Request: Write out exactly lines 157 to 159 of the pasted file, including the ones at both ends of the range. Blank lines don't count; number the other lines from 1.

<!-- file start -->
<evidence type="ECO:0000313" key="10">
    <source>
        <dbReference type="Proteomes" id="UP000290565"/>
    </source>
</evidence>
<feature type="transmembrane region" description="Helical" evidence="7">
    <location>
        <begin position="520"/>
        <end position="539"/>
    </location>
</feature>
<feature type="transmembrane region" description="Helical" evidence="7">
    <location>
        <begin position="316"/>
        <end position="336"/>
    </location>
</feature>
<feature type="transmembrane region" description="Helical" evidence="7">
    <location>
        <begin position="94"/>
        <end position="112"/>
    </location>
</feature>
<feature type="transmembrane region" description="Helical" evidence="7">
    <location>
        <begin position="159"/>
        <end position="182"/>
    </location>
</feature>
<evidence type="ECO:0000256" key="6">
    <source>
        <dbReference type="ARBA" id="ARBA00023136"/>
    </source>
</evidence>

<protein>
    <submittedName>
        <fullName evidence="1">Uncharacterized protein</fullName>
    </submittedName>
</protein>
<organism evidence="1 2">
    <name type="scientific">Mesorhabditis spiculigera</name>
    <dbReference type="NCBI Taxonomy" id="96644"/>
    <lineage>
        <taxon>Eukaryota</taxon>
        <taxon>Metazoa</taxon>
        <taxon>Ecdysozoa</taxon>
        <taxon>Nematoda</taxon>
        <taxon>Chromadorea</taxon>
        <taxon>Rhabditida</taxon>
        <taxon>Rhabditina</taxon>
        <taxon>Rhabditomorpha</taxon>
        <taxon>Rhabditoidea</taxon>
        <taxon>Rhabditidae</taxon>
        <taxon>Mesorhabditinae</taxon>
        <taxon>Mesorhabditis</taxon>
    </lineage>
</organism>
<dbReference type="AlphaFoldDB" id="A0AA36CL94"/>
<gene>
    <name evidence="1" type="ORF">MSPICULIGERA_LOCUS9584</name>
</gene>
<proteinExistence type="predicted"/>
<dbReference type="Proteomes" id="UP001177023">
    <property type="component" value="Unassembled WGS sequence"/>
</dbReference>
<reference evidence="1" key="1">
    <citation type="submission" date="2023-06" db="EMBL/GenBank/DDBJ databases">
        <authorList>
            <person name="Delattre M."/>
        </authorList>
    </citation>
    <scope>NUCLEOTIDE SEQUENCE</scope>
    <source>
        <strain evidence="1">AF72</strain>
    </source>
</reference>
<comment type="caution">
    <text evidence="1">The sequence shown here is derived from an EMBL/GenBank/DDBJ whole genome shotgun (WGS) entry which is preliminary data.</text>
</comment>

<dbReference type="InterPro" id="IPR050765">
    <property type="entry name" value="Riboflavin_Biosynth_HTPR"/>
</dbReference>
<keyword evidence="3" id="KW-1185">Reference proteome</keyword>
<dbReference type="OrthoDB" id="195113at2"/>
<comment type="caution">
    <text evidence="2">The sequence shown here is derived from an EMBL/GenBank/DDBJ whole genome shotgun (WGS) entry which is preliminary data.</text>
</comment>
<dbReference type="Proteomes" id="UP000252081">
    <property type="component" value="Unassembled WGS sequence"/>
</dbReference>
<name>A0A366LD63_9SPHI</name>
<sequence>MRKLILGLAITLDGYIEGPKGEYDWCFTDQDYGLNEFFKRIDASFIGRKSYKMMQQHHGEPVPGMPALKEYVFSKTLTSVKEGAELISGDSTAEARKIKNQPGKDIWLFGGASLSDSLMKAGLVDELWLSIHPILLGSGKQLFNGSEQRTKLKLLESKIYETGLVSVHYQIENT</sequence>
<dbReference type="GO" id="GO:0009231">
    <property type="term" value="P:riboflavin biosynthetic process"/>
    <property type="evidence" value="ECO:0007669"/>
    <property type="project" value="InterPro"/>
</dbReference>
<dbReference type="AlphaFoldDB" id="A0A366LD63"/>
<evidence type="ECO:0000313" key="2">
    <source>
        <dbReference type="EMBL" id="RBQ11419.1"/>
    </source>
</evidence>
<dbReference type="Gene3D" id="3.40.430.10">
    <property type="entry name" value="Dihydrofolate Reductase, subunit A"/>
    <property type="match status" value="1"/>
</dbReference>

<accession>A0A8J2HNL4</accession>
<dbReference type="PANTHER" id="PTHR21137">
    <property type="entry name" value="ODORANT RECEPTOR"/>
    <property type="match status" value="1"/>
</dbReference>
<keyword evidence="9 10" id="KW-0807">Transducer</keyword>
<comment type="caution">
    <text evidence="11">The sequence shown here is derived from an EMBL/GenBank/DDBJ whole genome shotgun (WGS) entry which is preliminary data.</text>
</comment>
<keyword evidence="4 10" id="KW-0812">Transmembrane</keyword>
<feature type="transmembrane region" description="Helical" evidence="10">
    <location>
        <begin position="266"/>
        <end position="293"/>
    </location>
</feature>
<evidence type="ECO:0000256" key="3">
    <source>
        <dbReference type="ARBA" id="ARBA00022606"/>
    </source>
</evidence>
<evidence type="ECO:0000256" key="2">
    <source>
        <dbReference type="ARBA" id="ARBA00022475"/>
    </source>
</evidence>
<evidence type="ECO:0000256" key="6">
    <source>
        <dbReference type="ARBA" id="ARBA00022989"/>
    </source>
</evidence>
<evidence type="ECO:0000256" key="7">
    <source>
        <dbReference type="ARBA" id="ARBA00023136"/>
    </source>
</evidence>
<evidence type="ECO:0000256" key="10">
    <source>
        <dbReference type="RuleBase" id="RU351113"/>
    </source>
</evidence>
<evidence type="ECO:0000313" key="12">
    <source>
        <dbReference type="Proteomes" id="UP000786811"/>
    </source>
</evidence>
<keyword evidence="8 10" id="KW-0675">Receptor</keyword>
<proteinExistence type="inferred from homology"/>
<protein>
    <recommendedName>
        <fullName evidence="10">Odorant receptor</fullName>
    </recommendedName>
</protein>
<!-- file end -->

    <recommendedName>
        <fullName evidence="10">Odorant receptor</fullName>
    </recommendedName>